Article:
: A character from a children's book comes alive, terrorizing an emotionally unstable, recently-widowed mother and her son.
: Art-house horror is always a risk and Jennifer Kent
's The Babadook
goes full throttle for a mix of terror, drama and polish. As a director, Kent surely has a future on the big screen: her eye for photography is sharp and she clearly knows how to build atmosphere. As for the story of The Babadook
, no amount of style can redeem the ridiculous plot holes, annoying characters, exhaustive clichés and, worst of all, lack of scares. The Babadook
takes itself too seriously and gets lost in its own polish. The film strives for horror in the way of The Shining
or Silence of the Lambs
, but it's more like Annabelle
with better cinematography, which isn't a compliment.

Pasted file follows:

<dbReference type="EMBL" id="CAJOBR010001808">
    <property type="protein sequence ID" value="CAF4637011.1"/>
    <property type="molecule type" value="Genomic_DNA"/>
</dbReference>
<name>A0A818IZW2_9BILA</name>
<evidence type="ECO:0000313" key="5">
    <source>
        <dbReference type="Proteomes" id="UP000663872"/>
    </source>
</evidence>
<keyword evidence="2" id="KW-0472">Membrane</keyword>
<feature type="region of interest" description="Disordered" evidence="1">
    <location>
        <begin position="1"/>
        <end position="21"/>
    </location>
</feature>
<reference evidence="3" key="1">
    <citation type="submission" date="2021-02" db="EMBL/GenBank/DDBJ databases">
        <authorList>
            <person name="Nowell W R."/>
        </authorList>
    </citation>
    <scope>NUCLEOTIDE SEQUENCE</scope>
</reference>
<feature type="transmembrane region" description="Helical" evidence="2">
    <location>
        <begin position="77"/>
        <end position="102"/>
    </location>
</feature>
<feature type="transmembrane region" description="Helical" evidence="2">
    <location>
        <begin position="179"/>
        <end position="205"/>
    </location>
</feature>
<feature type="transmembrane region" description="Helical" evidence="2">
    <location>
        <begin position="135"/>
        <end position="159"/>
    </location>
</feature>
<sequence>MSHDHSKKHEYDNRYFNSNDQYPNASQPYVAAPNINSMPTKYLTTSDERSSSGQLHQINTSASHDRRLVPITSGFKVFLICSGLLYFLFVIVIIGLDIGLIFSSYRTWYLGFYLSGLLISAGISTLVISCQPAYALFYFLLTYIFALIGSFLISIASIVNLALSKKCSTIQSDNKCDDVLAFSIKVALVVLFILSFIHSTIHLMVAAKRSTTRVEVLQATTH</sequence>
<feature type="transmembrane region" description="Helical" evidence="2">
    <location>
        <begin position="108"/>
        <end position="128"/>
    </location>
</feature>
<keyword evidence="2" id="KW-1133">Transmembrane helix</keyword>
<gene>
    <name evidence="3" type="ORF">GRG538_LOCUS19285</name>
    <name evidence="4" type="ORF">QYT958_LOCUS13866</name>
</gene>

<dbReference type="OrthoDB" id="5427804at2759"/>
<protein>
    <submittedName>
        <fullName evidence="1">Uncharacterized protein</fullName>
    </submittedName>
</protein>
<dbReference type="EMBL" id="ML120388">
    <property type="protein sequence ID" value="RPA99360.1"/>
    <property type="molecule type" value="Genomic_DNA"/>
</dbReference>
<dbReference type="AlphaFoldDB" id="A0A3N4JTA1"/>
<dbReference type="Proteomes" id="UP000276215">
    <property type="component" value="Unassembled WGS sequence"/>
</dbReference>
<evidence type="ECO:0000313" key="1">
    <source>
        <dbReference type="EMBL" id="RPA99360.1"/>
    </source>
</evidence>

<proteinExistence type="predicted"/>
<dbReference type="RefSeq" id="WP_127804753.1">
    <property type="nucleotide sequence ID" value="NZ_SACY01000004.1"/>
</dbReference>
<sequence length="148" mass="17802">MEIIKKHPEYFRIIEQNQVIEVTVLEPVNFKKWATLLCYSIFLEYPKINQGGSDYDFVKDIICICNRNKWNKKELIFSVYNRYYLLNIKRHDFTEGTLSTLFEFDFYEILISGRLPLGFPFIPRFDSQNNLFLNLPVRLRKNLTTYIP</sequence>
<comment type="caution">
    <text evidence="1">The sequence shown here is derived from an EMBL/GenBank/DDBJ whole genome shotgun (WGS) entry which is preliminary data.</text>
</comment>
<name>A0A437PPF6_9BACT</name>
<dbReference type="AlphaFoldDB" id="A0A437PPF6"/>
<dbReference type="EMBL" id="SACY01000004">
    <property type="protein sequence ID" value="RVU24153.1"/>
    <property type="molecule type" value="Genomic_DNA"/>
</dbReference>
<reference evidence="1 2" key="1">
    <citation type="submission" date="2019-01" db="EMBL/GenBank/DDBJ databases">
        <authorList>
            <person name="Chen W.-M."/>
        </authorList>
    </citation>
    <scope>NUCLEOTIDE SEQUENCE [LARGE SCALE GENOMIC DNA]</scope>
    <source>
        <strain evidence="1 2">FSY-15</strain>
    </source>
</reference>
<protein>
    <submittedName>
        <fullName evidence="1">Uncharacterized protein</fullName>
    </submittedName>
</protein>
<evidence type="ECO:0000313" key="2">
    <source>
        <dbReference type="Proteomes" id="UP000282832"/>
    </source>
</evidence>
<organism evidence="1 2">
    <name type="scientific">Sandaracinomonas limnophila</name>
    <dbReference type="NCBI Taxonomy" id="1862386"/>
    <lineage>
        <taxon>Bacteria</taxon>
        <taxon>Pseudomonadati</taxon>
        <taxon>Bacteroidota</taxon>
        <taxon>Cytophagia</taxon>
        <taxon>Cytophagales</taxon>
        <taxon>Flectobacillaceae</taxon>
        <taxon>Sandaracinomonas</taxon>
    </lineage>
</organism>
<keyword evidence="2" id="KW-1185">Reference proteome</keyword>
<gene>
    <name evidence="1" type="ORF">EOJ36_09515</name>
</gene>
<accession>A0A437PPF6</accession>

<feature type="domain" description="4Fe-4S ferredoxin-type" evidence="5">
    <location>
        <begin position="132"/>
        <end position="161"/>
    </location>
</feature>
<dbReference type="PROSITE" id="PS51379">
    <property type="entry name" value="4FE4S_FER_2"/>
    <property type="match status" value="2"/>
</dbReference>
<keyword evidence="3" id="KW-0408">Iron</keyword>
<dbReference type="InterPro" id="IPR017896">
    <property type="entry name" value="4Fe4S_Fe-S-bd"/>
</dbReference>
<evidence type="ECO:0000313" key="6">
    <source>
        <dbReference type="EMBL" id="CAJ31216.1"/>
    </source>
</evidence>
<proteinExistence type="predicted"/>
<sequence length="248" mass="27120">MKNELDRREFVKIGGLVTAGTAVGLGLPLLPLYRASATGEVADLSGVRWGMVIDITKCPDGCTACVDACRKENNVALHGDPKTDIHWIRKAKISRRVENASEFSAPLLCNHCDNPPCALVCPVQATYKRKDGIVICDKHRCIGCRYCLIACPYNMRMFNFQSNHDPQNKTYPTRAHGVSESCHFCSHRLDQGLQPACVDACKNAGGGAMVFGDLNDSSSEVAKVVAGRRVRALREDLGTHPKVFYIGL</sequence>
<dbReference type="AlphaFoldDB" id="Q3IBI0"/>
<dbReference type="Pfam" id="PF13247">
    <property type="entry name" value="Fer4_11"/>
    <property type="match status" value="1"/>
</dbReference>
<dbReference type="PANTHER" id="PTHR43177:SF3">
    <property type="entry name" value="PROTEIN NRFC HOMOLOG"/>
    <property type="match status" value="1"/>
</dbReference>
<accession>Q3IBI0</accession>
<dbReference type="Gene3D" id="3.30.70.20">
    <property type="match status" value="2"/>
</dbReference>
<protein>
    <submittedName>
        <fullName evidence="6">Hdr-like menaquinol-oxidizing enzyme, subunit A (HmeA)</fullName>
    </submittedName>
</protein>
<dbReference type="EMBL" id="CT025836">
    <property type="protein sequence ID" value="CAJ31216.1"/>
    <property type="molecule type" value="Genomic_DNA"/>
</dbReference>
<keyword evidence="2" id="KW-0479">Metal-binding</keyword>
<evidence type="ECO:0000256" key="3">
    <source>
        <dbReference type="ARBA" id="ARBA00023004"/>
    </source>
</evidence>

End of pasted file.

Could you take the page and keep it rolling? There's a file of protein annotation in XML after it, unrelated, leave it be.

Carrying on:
Considering the rave reviews, one would think The Babadook
is another Exorcist
. Don't be fooled by the hype. Even with solid acting and a gifted director, the Australian flick is identical to any film about a creepy kid with a neurotic parent (2005's Hide and Seek
, 2011's Don't Be Afraid of the Dark
, the list is endless), you've yawned through it all before. There are some promising moments, especially when the "monster," Babadook, makes an appearance forty minutes into the picture. But, despite the title, the film is less about Babadook and more about a mother and her disturbed son. It's a cinematic bait and switch.
The terror from the actors feels real, but for a genre film, Kent is too obsessed with the backstory of the characters with the thrills never kicking in. The majority of the film is Amelia (Essie Davis
) stumbling around dark hallways, jumping out of bed, manically crying and screaming at her child. The final blow is a shockingly disappointing ending.
Considering some of the awful horror flicks this year, like Annabelle
, The Babadook
isn't completely a dud. But the film ultimately misses the bullseye in satisfying horror fare.
is in select cities now.